By Megan Wong, MBA 16
This article originally appeared on LinkedIn as part of series of posts for Professor Robert Strand’s MBA class on Strategic and Sustainable Business Solutions.
In 1947, twelve directors of the Krupp Group were tried for war crimes in Nuremberg. As an arms manufacturer for Hitler’s regime, the Krupp Group was being charged for crimes against peace and crimes against humanity, including the use of over 100,000 forced laborers (mainly Jews and POWs) in the production of their goods. Alfried Krupp stated in his defense: “We Krupps never cared much about [political] ideas. We only wanted a system that worked well and allowed us to work unhindered. Politics is not our business.”
While embedded in the complex realities of Nazi Germany, Krupp’s words echo one of my deepest fears about the business world: silo thinking. When the business community begins to think about its environment as a silo to “work unhindered” and maximize profits, external surroundings are reduced to resources to be extracted or inputs to make money. When business executives delegate all moral authority to the government or other powers, they become likeMilgram’s famous obedient subjects taking orders without taking responsibility for their own actions.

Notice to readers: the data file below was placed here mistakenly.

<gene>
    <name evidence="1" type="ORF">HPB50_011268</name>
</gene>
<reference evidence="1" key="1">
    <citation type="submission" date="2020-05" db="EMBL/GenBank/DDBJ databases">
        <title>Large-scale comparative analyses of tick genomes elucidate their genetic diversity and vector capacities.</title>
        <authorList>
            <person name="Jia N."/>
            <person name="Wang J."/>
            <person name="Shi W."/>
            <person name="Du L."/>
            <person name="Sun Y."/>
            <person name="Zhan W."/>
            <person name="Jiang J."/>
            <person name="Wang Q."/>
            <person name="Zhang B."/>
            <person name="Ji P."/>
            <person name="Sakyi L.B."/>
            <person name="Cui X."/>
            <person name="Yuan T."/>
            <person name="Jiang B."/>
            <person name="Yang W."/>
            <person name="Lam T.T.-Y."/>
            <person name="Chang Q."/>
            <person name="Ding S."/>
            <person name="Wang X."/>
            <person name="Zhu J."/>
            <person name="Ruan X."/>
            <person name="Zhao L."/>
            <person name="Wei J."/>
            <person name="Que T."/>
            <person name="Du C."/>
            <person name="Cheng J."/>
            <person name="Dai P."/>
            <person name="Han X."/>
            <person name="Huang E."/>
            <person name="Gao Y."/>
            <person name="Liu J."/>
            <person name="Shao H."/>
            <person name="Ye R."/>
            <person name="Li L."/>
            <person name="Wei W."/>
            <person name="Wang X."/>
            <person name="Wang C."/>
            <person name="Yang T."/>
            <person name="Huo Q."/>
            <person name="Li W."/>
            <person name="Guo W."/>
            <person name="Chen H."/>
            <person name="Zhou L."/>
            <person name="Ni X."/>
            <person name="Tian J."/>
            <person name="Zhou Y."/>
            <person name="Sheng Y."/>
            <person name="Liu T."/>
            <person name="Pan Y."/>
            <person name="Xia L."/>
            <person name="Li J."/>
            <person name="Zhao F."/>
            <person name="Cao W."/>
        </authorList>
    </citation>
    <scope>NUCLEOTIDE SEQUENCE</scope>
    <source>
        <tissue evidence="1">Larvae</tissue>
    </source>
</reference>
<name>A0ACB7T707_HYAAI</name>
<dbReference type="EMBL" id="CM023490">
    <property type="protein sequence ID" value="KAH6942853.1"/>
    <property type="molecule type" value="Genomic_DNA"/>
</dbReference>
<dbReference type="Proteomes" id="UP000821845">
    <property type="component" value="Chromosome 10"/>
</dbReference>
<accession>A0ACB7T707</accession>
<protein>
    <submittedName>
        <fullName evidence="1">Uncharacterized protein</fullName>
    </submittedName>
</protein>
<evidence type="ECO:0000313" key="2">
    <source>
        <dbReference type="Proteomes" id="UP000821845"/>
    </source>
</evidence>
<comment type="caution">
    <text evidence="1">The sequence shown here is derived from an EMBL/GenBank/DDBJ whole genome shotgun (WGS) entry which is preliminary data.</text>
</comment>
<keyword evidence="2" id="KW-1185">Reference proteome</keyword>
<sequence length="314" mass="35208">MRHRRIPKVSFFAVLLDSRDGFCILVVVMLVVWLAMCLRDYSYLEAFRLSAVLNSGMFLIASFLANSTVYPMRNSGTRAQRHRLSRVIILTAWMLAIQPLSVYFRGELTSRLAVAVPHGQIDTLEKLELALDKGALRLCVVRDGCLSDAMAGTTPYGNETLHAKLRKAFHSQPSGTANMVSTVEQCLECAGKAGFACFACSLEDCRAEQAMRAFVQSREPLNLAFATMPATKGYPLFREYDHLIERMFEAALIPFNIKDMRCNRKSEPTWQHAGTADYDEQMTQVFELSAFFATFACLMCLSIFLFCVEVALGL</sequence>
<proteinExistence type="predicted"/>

At its best, corporate social responsibility (CSR) is so much more than a haphazard list of programs and donations on a website. It is a powerful framework for the business community to move from silo to systems thinking. Seeing our present day as a point on a timeline, CSR acknowledges that our decisions today affect our world tomorrow. Framing business as a partnership between a number of different parties (including shareholders, employees, customers, and local communities), CSR accepts that the corporate web is deeply connected. When employees do better, the company does better. When local communities thrive, the company thrives too.
Corporate social responsibility includes innovating towards more sustainable means of production because the world’s resources won’t last forever (see Levi’s work on water<less jeans). It includes building up creative partnerships that benefit local communities in the long-run (see Nestle’s work with local dairy producers). It includes investing in workforces because they are valuable contributors to the bottom line (see Starbucks’ work on college achievement for its partners). It includes taking ownership over a product’s supply chain and lifecycle, even when it requires wrestling with tough human rights and economic development issues (see PACT’s work on a no sweatshop, no child labor policy). I would even argue this systems definition of CSR includes paying full corporate taxes because companies depend on tax-funded public goods like an educated workforce.
Maybe some of this doesn’t sound like corporate social responsibility…it’s just ethical and holistic business strategy, right? To be honest, I don’t really care about the semantics. Corporate social responsibility is a mindset of systems thinking to see the complexities of the world we live in and the products and services we deliver. Maybe in the future, we will just call it good business.
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